Long term disability coverage is a cost that can be employee or employer paid, often determined by how the firm and employees want the benefit paid out. If they want it to be an after tax benefit then the employee must pay the premiums or be deemed to (taxable benefit). Costs for this benefit vary based on firm’s demographics (age and incomes) and job risk. Critical illness is newer in the group market but useful for firms where employees don’t have a typical insurable income for ltd coverage such as commission or dividend based incomes.

Employers typically have less control over costs on these benefits but typically they are fully pooled benefits with the insurance provider so the risk is often shared amongst the pool and firms that aren’t singled out for claims in these areas.

Health and dental are the benefits where usage can dramatically affect their rates. In many ways they are also benefits where you can have the most control. An effective use of deductibles, co-insurance, limits and dispensing fee caps can help control costs while maintaining effective coverage. Plans such as the Chambers Plan offer managed healthcare solutions, this offers another level of management for drug costs.

In the simplest terms managed drug programs use a formula or a list of drugs deemed as cost efficient for their effectiveness and their expense. Employees are encouraged to use listed drugs but may also opt for non listed drugs at a lower coverage level. This puts some of the drug management costs back onto the employee. By doing this they tend to think more about their options and less about using their drug card as a credit card. Claims experience tends to be significantly improved under these types of programs while employee satisfaction remains good provided the employees are educated into how the program works.

Dental costs can also be managed, but thought should go into the employee’s demographics. Young firms with mostly single employees will have much better usage numbers than firms with slightly older demographics where family and dependent numbers are much higher. Paying attention to your demographics may steer you to the best option for your staff without breaking the bank.

Other add-ons like vision-care are counter-intuitive for most business owners. They are typically a dollars in and dollars out benefit with cost outweighing benefits, but it is an area of employee satisfaction too often, although there’s not much insurance element involved firms will have a vision care benefit. EAP (Employee Assistance) programs can be low costs for benefits and have huge value to employees and their dependents. Being able to get confidential help on a variety of things from mental health and stress to grief counselling or substance abuse assistance increases employee attendance and effectiveness across the board.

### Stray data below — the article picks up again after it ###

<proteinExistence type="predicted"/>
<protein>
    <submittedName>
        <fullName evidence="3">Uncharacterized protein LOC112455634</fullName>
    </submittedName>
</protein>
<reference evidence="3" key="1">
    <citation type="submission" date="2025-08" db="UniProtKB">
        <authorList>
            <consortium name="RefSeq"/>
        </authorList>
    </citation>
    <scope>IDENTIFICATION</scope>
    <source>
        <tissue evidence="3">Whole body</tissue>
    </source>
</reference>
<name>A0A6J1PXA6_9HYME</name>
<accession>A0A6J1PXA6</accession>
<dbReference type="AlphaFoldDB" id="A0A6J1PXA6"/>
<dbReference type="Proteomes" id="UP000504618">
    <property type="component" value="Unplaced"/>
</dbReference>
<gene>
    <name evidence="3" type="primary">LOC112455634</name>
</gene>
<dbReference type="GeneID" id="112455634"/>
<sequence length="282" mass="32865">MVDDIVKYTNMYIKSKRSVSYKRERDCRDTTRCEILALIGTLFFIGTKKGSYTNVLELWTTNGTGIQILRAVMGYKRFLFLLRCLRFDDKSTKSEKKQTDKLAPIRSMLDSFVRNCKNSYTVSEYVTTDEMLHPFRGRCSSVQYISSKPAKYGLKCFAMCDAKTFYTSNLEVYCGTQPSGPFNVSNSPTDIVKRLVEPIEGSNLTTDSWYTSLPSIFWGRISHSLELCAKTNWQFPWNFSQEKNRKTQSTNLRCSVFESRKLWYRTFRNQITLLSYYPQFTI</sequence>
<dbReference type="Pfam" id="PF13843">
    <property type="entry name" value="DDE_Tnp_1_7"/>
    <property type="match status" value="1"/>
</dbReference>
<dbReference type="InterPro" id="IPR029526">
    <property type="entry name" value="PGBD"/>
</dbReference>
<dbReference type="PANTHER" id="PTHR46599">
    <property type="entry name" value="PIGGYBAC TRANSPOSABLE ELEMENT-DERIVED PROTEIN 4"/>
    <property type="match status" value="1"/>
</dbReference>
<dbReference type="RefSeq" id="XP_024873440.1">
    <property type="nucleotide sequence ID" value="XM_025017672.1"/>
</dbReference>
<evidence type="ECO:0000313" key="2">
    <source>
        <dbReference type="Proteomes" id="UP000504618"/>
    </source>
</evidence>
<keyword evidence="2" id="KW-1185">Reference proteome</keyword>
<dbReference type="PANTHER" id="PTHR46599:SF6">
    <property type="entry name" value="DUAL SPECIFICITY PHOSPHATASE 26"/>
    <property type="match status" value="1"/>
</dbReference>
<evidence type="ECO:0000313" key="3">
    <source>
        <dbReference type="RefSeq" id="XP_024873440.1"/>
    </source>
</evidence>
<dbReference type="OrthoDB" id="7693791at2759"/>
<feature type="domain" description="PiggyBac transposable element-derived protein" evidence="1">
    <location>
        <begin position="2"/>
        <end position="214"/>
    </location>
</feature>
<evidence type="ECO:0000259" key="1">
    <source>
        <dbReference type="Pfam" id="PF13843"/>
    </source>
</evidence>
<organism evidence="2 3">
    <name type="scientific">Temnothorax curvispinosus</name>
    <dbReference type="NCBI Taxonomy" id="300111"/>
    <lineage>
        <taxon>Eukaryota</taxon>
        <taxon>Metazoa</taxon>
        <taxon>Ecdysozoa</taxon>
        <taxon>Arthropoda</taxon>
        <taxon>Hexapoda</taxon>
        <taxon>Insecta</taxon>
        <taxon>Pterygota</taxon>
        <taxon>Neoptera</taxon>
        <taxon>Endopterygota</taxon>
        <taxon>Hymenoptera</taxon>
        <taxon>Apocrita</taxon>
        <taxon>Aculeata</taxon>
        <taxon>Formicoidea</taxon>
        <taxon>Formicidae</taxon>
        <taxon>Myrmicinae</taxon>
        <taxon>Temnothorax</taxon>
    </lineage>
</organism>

For top up coverage owners can look to medical reimbursement or Cost Plus options as tax effective ways to increase their own benefits and Health Care Spending Accounts (HSA) can also have merit depending on the firm size and situation. Most HSA’s will be considered money to be spent so usage is typically very high so working with your advisor to use these types of programs makes the most sense.

All in all, when firms talk to advisors they are often on the defensive and looking for the best pricing options. This philosophy is flawed when it comes to the group benefits market. It’s more about building a benefits plan you can renew each year without large swings in your budget. To get there the most effective route is to open up to any advisors you are talking to and let them know what items are more important to you and your staff. Find someone you can work with that talks about these items more than focused on immediate pricing. Look for plans with lower overhead and an advisor who is open and you can work with and you’ll be more likely to have a happy group of employees for a long time.